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Why embed multilingualism into university practices?

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Migge, Bettina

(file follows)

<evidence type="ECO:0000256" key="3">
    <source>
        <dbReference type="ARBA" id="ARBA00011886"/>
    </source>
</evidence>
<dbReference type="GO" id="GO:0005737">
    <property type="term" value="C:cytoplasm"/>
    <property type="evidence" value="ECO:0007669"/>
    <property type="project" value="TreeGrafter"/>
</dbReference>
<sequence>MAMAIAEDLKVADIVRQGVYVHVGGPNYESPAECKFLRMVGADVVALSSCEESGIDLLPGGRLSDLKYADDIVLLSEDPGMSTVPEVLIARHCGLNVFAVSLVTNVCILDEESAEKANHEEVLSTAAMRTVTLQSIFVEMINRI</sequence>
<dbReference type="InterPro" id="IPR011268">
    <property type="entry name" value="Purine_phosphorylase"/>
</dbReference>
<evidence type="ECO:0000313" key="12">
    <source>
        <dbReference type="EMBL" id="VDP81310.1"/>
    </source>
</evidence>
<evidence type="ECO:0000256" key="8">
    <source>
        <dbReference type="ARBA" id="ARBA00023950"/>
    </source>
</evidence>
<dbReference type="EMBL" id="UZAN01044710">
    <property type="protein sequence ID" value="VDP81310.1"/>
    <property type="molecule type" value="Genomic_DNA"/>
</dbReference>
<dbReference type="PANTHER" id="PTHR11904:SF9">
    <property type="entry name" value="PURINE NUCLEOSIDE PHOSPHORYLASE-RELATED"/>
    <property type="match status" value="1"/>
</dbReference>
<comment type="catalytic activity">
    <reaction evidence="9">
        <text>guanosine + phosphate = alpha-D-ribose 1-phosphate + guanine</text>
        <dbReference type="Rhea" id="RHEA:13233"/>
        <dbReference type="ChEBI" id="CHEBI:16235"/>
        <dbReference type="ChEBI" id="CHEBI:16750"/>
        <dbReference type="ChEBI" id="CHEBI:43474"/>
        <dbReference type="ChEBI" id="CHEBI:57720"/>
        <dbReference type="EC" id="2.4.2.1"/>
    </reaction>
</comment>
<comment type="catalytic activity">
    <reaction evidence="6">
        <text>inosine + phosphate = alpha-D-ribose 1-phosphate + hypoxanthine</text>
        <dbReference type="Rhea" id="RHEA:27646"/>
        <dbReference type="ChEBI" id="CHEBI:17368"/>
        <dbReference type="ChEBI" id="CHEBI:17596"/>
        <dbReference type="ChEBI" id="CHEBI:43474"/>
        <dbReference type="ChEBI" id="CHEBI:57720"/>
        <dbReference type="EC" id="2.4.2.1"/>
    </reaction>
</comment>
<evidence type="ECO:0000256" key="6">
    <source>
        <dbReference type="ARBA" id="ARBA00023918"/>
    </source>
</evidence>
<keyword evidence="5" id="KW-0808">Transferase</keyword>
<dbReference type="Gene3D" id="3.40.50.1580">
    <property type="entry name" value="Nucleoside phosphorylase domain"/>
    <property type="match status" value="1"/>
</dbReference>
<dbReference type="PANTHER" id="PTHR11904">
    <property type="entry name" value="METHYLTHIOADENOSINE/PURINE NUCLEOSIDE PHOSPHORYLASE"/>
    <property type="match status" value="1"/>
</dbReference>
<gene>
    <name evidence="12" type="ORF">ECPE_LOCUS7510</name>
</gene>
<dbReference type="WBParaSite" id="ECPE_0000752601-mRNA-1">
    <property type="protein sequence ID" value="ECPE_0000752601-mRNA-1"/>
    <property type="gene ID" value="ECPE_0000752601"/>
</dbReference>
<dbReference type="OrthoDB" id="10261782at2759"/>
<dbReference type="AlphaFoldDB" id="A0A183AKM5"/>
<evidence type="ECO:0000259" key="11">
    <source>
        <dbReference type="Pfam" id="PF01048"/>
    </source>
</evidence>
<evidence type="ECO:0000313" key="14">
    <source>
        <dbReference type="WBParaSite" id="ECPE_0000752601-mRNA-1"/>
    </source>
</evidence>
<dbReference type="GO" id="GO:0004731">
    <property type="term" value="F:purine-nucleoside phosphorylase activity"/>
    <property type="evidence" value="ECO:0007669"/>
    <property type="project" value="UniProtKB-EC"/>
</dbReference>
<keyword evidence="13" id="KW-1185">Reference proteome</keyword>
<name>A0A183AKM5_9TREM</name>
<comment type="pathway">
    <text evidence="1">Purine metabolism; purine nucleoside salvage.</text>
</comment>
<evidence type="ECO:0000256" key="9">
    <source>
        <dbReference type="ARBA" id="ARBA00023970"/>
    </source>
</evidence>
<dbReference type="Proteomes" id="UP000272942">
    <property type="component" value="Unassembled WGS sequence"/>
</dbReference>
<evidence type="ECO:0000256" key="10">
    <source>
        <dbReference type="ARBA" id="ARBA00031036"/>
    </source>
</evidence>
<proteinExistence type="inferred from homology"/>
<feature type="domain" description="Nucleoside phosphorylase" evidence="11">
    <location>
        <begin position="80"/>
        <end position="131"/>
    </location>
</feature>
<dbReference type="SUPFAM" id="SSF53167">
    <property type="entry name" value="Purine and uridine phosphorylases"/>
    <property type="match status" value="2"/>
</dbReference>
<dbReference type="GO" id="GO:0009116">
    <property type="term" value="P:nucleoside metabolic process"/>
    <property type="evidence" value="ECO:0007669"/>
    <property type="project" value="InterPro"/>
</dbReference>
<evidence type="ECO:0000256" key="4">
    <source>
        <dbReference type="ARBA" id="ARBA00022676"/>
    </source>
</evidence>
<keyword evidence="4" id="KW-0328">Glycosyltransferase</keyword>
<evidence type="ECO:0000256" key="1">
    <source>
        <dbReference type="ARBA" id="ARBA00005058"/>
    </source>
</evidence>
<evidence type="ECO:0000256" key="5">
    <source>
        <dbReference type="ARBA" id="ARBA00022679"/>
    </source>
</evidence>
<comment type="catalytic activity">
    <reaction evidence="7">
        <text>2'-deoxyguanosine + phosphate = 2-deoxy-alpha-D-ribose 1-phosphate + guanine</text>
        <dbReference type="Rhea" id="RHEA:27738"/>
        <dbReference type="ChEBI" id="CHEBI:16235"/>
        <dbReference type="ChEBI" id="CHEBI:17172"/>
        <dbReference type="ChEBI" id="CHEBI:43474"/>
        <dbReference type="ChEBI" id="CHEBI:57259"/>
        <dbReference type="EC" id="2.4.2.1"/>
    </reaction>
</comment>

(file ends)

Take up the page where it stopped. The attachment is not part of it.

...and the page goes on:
This paper draws on my experiences with language in English and non-English-speaking universities, minority language education research (Migge et al. 2010) and on a survey-based research project on linguistic diversity at a major Irish university (Lucek & Migge ms). • Universities worldwide are under pressure to internationalise but there is a lack of clarity about what it means. • Internationalisation is interpreted to mean exposure to diversity.• Universities generally try to achieve internationalisation by encouraging students to spend one or more semesters at a foreign institution and by hiring foreign staff. • In terms of language, internationalisation is generally limited to discussions about access to English and the role of English. • Local academic staff and students are traditionally not seen as playing an integral role in internationalisation when at home. • Recommendation: a socially sustainable approach to internationalisation requires a bottom up approach: it must involve raising awareness about local and global diversity & its multifaceted origins through the core curriculum. • Recommendation: language is a central ‘tool’ for raising awareness about diversity and experiencing diversity.



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